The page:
Sleep Studies Part 3: Weight Gain and Sleep

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When people are sleep deprived, they tend to eat more, which causes them to gain weight. This was the finding of a fresh study conducted at the University of Colorado, Boulder that was published online in Proceedings of National Academy of Sciences journal.

“Just getting less sleep, by itself, is not going to lead to weight gain,” lead study author Kenneth Wright, director of CU-Boulder’s Sleep and Chronobiology Laboratory said. “But when people get insufficient sleep, it leads them to eat more than they actually need,” Wright noted.

Weight Gain and Sleep Study Details

As part of the research, Wright and his team studied 16 adults — all of which were healthy, lean, and young.  The participants lived for 14 days at the University of Colorado Hospital. Here, they stayed in a “sleep suite”, complete with monitoring, quiet, and regulated lighting. The monitoring included measurements of the energy expended based upon the carbon dioxide and oxygen they were breathing out and in, respectively.

The participants of the study were split into two distinct groups. One group was permitted to sleep up to nine hours, while the other was restricted to sleep only five hours a night. Both groups were offered meals, along with snack choices ranging from healthy fruits and yogurt to more unhealthy snacks, such as potato chips and ice cream. The groups switched sleep permissions after five days.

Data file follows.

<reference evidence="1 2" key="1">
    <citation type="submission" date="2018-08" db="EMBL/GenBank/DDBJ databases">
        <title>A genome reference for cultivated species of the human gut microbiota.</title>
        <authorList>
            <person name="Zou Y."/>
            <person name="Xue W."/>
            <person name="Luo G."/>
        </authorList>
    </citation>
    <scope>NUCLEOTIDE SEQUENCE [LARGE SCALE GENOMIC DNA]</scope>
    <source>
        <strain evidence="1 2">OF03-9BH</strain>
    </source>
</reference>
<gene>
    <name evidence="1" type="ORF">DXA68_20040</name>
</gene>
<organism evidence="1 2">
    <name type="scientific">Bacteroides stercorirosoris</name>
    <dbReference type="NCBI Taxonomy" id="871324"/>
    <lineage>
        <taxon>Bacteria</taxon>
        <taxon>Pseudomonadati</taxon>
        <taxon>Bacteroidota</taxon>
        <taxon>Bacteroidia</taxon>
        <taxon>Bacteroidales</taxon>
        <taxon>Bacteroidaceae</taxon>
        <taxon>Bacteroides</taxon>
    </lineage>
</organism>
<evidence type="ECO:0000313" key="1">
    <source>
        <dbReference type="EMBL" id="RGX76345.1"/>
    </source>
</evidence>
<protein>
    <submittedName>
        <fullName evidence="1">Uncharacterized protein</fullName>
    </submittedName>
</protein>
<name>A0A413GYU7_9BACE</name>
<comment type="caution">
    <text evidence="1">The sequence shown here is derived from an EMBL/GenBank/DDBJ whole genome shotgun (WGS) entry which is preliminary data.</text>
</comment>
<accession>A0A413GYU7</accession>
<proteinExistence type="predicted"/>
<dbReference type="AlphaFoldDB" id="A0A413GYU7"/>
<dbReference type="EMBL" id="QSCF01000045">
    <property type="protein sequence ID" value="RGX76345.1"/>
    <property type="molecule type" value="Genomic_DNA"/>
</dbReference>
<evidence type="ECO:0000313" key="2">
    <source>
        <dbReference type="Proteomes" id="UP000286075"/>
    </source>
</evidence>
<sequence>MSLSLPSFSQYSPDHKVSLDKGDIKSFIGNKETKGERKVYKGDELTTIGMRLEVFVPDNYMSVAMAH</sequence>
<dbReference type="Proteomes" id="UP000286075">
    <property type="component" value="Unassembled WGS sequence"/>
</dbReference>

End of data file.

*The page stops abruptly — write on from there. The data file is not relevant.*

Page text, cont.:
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Weight Gain and Sleep Study Results

Here’s the good news. The participants that were restricted to five hours of sleep per night, burned more calories than their nine hour a night sleep counterparts. However, there’s bad news. The sleep-deprived subjects displayed less self-control when making food intake choices than the participants who had the recommended hours of sleep.

In addition, women in the well-rested group, showed more food restraint than men in the same group. The men gained weight even though they were getting plenty of good sleep.

While the people in the five hours or fewer group ate smaller meals at breakfast, they also ate more after-dinner, late-night snacks, eating before bed, than the nine hours of sleep group. In fact, the calories consumed as part of the late-night snack calculated to more calories than any other meal for the shortened sleep group. As a whole, the shortened-sleep group burned five percent more energy than those who slept nine hours a night, but they also consumed six percent more calories.

Here’s the kicker though:  Both women and men gained weight when they were restricted to only five hours of sleep a night. In just five days, subjects in the shortened sleep group gained nearly two pounds.

All-in-all, sleeping shortened hours, led to eating more, eating later, and weight gain.

Significance of the Weight Gain and Sleep Study

Since many people in the United States are under chronic sleep deprivation, it really is no surprise that our waistlines are increasing  as is the number on the scale. As much as 33 percent of workers in the U.S. say they get six or less hours of sleep per night. The current recommendation is seven to nine hours.

So, the next time the freezer is calling out to you for some late night Haagen Daz ice cream, you might not deep down want the treat at all. All you might need is a bit more shut eye.

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